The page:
It’s a question that undoubtedly divides many Italians and visitors to the region alike – what’s better? Florence or Venice?
Those lucky enough to have visited both cities know that it’s a difficult question to answer, as they each have a lot to love, yet we are talking about vastly different and unique cities.
First things first – Florence and Venice share enticing similarities.
And yes, these similarities feature as a main draw card to Italy in general – we’re talking unbelievably delicious and authentic dining, made by chefs creating family recipes that haven’t changed for generations, intricate and historical architecture, friendly locals, great nightlife, stunning wine regions and incredible history and culture.
Yet, to work out which is ‘better’, we need to draw some comparisons, and shine a light on what each city can offer individually.
So, what’s so special about Florence?
Florence has certainly cemented its place as a city worth visiting, and you don’t often run into people with anything bad to say about it. Known for the art galleries and playing a significant part in Renaissance history, Florence is home to the famous Duomo Cathedral, Uffizi Gallery and Michaelangelo’s ‘David’ marble statue – found inside the Galleria dell’Accademia.
Florence day tours are a great option to have you seeing and learning about it all, skipping lines, and enjoying a delicious Tuscan lunch.
High end shopping galleries, a bustling central market which is home to some of the best food you will eat in Italy, the world-famous panini shop All’Antico Vinaio, and the Ponte Vecchio above the Arno River are all sights to pop on your Florence list. Everything is easily accessible by foot, so wear your comfortable walking shoes and get ready to hit a high step count. Fortunately, you are in the right place to be able to reward yourself and all your steps with a pizza and a gelato… or 2.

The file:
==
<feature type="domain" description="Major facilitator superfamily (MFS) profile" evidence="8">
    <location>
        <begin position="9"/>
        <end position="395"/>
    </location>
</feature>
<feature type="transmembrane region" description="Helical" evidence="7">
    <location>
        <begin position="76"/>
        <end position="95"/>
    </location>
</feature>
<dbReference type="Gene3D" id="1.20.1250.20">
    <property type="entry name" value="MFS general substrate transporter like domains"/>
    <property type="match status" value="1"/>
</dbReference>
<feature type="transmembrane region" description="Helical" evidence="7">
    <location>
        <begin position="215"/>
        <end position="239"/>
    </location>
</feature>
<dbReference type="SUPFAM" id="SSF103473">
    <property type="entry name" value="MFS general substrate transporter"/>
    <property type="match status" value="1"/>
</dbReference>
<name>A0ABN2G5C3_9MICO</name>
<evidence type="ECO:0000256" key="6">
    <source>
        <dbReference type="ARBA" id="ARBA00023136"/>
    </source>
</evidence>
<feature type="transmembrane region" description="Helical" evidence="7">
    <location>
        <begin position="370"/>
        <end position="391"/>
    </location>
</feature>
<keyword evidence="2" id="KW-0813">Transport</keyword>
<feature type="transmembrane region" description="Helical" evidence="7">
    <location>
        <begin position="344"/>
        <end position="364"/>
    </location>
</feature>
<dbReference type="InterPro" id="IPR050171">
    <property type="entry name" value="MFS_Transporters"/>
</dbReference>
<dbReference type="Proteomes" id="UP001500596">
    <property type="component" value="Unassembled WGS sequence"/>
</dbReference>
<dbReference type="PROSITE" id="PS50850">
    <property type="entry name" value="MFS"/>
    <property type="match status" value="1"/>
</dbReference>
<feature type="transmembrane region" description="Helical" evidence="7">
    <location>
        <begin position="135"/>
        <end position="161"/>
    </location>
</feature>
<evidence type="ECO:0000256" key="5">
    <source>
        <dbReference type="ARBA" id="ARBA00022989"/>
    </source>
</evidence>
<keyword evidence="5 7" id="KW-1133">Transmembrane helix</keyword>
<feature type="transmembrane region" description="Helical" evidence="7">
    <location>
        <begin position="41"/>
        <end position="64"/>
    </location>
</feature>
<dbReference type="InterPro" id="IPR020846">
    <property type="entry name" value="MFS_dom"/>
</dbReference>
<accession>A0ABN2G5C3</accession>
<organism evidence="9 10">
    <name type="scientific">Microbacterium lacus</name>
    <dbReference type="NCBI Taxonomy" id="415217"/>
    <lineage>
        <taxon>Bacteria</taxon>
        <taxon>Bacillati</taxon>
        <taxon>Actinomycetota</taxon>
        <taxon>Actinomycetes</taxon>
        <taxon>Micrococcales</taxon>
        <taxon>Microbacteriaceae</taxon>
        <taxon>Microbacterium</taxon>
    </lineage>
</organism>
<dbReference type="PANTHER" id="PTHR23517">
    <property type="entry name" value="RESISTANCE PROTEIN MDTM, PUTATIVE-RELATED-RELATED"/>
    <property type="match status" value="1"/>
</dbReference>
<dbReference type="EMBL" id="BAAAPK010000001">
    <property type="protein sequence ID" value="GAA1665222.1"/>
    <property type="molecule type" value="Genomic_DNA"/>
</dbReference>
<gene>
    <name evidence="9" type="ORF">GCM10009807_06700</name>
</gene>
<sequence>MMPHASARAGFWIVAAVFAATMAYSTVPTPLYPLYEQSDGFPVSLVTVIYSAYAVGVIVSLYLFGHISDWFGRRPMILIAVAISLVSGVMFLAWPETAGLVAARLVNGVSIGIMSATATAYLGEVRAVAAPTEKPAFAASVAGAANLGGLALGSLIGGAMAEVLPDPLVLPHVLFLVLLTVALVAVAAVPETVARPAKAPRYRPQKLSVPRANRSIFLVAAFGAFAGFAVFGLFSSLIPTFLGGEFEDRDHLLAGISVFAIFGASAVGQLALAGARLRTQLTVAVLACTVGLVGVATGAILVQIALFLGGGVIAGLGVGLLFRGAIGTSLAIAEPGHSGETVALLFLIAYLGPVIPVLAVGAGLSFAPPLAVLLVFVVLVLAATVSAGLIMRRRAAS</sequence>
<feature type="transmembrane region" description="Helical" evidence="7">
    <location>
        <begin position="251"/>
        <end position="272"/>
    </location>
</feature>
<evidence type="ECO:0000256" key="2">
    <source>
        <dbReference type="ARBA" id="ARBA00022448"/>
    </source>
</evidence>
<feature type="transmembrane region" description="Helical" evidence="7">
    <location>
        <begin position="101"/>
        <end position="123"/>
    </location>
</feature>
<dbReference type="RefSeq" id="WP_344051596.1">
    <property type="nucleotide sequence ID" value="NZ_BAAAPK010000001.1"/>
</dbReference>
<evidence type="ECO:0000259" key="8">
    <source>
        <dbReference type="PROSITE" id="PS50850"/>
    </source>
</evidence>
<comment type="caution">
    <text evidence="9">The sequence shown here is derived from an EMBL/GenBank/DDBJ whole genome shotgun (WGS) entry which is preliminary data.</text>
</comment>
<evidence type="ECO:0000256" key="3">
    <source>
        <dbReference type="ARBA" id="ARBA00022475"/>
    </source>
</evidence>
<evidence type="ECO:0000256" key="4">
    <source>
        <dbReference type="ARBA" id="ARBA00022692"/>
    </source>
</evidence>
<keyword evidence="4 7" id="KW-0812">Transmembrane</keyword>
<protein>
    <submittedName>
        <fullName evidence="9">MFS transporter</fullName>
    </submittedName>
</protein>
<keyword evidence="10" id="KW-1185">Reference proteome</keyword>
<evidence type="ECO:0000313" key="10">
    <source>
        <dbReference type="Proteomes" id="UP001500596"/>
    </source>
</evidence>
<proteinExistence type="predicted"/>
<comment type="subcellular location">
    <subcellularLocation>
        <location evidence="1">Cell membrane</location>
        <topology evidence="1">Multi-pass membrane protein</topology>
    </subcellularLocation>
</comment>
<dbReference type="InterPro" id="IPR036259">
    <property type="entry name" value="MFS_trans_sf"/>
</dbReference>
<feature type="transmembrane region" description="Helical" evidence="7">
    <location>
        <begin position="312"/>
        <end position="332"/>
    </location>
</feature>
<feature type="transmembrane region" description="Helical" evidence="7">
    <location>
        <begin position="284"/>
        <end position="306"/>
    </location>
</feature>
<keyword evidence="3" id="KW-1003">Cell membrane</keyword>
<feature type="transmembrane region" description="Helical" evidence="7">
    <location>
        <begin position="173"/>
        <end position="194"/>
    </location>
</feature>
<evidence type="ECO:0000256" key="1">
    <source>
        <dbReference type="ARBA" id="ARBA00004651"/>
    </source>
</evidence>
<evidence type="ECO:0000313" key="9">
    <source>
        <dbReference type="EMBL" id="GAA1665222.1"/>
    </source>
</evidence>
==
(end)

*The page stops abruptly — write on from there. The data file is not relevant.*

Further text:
Location, location, location.
We cannot talk about Florence and not mention the proximity to smaller, picture-perfect Italian towns. Travellers (rightfully) choose Florence as a base, as the location means you can venture off on day trips all throughout the Tuscan region. Starting in Florence, separate tours could see you spending the day in Cinque Terre, Pisa, Siena or in the Chianti wine region.
Take a look here for all the tours on offer in and around Florence through Sightseeing Tours Italy.
How does Venice compare?
When you think of Venice, chances are you are thinking of sprawling canals, gondola rides, and lots of bridges. This is a fairly accurate visualisation. The infrastructure of Venice is a sight to be seen, and when you realise this floating city has been built entirely on small islands and there are no roads – only the aforementioned canals – it really is mind blowing. The Grand Canal is beautiful, and the Bridge of Sighs and St. Marks Basilica are famous sights for a reason.
It goes without saying that you cannot go to Venice without hopping in a gondola. You can have a gondola to yourself, (you can book a private ride here) or share with a couple of others to save money. If you get lucky, you may even have a gondolier who will sing as they guide you through the canals.
No really, get lost! One of the next best things to do in Venice is wander through the city, getting lost in the streets and stumble into a small restaurant. You’ll no doubt get to enjoy a delicious meal and chat with locals over a glass of wine. If you want to know more about the city and it’s history and formation, walking tours are a popular choice, as the guides are extremely knowledgeable and passionate about the city, and you don’t miss any of the good stuff.
Smaller islands Murano, Burano and Torcello are also great to visit and only about 30 minutes from Venice. These towns are vibrant and colourful, and Murano is home to the famous glass-making practice.
Deciding whether Florence or Venice is ‘better’ than the other may be entirely subjective, but it is a fair conclusion that one, if not both cities, are deserving of a visit during your next Italian getaway.